Cascara Sagrada (frangula purshiana)

Native to the Pacific Northwest region of the United States, this deciduous tree is a member of the buckthorn family, bearing dark green, serrated leaves and scarlet berries that ripen to black. Seventeenth-century Spanish explorers named it cascara sagrada (or “sacred bark”), perhaps because of its value to Native Americans as a medicinal plant.

Cascara Sagrada

The most important use of the distinctive reddish gray bark was as a laxative. Settlers to the West learned to make a tea by soaking a piece of the dried bark in cold water overnight. In 1877, the pharmaceutical company Parke-Davis first marketed the herb, and a year later, the company introduced a liquid extract of cascara bark as a treatment for constipation.


Common Names: Cascara Sagrada, Sacred Bark

Description: Deciduous tree or shrub, 5 to 25 feet tall; 2- to 6-inch-long veined leaves with serrated edges; umbels of greenish yellow flowers followed by small scarlet to black berries

Hardiness: To Zone 7

Family: Rhamnaceae

Flowering: Spring

Parts Used: Bark

Range/Habitat: Native to the Pacific Northwestern United States and western Canada; high-altitude forests, thickets, and canyon walls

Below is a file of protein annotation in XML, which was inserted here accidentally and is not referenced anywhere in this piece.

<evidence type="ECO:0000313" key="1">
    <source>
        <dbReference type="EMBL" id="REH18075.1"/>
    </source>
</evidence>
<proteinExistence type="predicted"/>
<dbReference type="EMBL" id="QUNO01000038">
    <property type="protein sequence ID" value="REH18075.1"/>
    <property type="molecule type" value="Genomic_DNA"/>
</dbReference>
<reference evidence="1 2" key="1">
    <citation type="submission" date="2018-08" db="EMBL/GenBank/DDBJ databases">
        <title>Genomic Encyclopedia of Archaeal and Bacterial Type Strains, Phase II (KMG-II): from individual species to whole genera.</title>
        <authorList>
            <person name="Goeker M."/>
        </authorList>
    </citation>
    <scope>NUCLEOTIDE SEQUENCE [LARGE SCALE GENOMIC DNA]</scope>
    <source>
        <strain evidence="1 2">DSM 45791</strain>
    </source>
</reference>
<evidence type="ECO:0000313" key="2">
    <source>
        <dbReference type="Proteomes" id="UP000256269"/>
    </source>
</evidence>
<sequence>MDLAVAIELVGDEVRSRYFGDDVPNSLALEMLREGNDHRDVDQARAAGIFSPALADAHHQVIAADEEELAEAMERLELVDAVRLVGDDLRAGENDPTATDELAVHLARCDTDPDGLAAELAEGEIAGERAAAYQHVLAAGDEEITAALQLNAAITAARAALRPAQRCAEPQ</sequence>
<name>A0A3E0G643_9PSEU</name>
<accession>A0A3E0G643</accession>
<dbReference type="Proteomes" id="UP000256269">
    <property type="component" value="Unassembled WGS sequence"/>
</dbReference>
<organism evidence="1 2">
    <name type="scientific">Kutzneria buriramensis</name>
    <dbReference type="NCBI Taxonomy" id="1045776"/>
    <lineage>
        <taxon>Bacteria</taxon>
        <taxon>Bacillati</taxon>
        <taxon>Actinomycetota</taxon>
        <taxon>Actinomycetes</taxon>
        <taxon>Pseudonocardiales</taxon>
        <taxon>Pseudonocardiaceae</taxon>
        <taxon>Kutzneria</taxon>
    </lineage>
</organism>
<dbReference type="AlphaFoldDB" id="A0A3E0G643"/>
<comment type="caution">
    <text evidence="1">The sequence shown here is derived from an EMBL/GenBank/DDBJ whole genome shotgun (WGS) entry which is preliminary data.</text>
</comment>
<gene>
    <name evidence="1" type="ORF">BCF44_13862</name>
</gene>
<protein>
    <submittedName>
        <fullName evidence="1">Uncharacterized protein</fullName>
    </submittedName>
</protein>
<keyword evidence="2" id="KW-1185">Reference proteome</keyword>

Medicinal use

The tree’s bark contains a gentle laxative that stimulates contractions of the large intestine, helping to move food through the digestive system. In 2002 the FDA issued a ban on over-the-counter stimulant laxative drug products that contain cascara sagrada. Today, cascara sagrada can be purchased as an herbal supplement.

Caution: Cascara sagrada should not be used by pregnant women, nursing mothers, or young children; tell your health-care provider that you are using this laxative. Overuse of stimulant laxatives such as cascara sagrada and aloe can create a dependency on their use.

Other uses

The bark of cascara sagrada can be used to dye wool various shades of gray, brown, and yellow. The tree’s wood has been used for making fence posts and as fuel.

How to grow it

A shrub or small tree, cascara sagrada grows in moist, fertile soil and full sun to partial shade in Zone 7 and warmer. It can be propagated by seed, layering, or cutting. For medicinal use, harvest the bark in spring or fall. Before use, cure the bark for at least 1 year. Aging is essential because consuming the fresh bark can cause vomiting and intestinal spasms.